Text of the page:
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Friday, 11 April 2014


State of Banking: Not Awful, Not Great, Just 'Meh'

By Sallie Krawcheck

The outlook for my (former) industry, banking, is ... "meh."
Now, that is a word that one rarely hears about this industry. Instead the results are typically described as either “awful!” or “great!” And that’s because the Wall Street firms and big banks are volatile: their results are driven in good part by the markets, which are themselves volatile, and because the banks’ continuing financial leverage amplifies that volatility. So, at any point in time, the industry appears to be in great shape or in poor shape, depending on the external environment. For years and years, industry commentators (and participants) have confused the impact of market movements with the outlook for underlying growth and bank safety.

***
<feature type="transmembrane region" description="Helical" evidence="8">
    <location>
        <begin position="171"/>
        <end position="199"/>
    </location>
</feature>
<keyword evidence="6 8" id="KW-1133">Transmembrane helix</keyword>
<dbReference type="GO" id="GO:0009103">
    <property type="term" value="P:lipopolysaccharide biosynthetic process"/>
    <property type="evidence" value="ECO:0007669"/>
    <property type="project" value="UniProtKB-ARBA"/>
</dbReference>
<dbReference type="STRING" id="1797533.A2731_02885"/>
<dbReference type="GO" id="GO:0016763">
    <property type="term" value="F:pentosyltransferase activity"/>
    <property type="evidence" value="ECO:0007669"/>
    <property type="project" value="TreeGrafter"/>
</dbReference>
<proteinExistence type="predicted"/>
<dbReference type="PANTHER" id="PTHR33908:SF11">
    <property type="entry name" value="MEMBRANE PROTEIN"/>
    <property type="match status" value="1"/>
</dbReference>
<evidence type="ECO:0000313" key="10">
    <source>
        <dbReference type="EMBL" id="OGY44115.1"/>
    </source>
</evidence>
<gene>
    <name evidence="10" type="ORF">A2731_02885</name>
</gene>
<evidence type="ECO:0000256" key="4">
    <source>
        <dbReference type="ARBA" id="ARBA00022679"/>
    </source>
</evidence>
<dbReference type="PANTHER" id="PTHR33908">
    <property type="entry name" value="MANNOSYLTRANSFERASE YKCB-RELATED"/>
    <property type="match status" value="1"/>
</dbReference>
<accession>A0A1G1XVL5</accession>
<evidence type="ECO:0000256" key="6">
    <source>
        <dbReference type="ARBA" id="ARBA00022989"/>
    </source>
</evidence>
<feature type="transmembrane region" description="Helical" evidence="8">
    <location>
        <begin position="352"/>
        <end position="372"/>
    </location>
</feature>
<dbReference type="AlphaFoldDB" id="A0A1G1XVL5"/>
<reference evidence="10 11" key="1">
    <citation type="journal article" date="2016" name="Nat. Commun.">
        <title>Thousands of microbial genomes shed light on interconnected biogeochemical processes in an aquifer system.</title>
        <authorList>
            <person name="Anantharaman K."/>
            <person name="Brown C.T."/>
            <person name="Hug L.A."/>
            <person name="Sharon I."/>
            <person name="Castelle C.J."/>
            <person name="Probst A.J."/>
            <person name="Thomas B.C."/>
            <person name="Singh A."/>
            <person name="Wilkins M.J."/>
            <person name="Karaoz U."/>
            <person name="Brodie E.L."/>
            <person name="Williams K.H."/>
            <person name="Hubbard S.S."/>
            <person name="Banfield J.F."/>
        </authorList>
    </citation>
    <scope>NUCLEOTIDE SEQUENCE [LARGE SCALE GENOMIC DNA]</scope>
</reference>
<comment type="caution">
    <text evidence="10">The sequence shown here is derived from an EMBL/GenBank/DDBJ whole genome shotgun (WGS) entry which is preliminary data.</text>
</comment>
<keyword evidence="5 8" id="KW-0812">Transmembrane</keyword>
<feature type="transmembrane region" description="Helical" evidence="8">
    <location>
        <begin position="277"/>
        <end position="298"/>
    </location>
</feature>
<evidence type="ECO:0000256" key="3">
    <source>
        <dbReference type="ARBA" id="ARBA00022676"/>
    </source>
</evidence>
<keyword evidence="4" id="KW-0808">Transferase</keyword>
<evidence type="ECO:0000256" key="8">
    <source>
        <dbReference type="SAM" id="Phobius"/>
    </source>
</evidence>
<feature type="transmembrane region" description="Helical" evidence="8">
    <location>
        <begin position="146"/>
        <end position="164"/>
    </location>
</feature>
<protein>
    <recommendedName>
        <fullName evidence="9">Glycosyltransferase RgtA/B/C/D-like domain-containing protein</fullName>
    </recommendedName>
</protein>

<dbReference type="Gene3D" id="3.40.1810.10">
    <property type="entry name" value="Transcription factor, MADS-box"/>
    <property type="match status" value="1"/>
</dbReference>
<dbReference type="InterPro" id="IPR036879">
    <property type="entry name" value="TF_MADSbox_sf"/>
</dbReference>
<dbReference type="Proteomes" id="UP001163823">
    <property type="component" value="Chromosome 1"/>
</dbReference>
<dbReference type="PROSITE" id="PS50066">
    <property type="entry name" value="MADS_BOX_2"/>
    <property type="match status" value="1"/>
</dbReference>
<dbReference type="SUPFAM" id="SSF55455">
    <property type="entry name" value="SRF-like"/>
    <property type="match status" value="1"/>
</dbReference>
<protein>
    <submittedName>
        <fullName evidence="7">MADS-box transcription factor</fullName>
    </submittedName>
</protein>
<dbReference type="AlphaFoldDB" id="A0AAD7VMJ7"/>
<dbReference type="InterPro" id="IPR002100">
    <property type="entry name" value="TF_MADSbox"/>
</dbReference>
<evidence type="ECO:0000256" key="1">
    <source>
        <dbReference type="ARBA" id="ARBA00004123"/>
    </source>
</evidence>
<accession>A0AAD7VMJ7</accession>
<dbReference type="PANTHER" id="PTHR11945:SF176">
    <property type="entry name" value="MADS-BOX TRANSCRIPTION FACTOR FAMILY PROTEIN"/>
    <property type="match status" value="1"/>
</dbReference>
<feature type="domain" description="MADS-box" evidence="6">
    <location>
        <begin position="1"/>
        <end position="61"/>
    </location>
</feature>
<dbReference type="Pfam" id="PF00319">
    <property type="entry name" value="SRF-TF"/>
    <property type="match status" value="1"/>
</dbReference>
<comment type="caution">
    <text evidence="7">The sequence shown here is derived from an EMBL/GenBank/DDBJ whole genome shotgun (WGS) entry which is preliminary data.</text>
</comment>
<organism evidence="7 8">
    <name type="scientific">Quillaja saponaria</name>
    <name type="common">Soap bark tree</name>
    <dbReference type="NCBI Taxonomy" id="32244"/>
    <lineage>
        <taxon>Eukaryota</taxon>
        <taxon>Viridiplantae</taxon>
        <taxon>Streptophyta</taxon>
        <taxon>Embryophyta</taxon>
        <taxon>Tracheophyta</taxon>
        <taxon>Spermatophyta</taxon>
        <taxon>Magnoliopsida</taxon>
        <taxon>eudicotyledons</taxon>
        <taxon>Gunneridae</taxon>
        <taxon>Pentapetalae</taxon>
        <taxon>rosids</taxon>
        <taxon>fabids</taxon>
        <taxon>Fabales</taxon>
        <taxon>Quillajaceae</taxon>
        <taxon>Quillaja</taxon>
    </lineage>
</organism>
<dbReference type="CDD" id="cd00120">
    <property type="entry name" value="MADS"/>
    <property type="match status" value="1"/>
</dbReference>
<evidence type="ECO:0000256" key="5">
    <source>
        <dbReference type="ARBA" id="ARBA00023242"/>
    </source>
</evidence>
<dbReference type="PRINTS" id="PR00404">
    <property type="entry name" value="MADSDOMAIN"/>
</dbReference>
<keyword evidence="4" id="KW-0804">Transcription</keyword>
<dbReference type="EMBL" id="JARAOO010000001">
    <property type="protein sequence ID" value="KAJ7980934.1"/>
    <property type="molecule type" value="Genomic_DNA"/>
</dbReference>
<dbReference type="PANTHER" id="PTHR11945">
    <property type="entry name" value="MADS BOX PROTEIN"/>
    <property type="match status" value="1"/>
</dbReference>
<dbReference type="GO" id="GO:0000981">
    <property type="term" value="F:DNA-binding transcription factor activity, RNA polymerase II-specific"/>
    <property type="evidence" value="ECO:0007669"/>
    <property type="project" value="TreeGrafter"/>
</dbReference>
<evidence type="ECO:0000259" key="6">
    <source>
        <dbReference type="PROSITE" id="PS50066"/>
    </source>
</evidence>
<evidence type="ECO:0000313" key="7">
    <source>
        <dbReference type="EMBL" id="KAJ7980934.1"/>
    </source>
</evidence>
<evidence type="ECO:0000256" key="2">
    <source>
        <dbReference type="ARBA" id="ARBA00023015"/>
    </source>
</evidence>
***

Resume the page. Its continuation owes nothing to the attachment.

Looking beyond the cycle, then, how to grow? Many firms turned to cost cutting during their leaner years, but, by its nature, this has limits.
Then, as the cycle has turned, many have cited innovation as a future driver of growth. This is despite the fact that most of what was hailed as product innovation in the past was, in hindsight, simply increases in product risk, wrapped in complexity. Recall CDO-squareds; it and its brethren were hailed as innovations in their day. But what these “innovations” earned in good times was lost, plus much, much more, in down markets.
And if true innovation was really tough for the industry to achieve before, it becomes much more difficult with the layering of internal and regulatory “processes and procedures” at the banks in the aftermath of the crisis. Processes and bureaucracy are the arch enemies of innovation.
So is the future of the industry simply to ride out the cycles?
Perhaps. But the optimist in me believes there is another way forward for the banks. And that is to turn their (and capitalism’s) historic “shareholder first” orientation into “customer first.”

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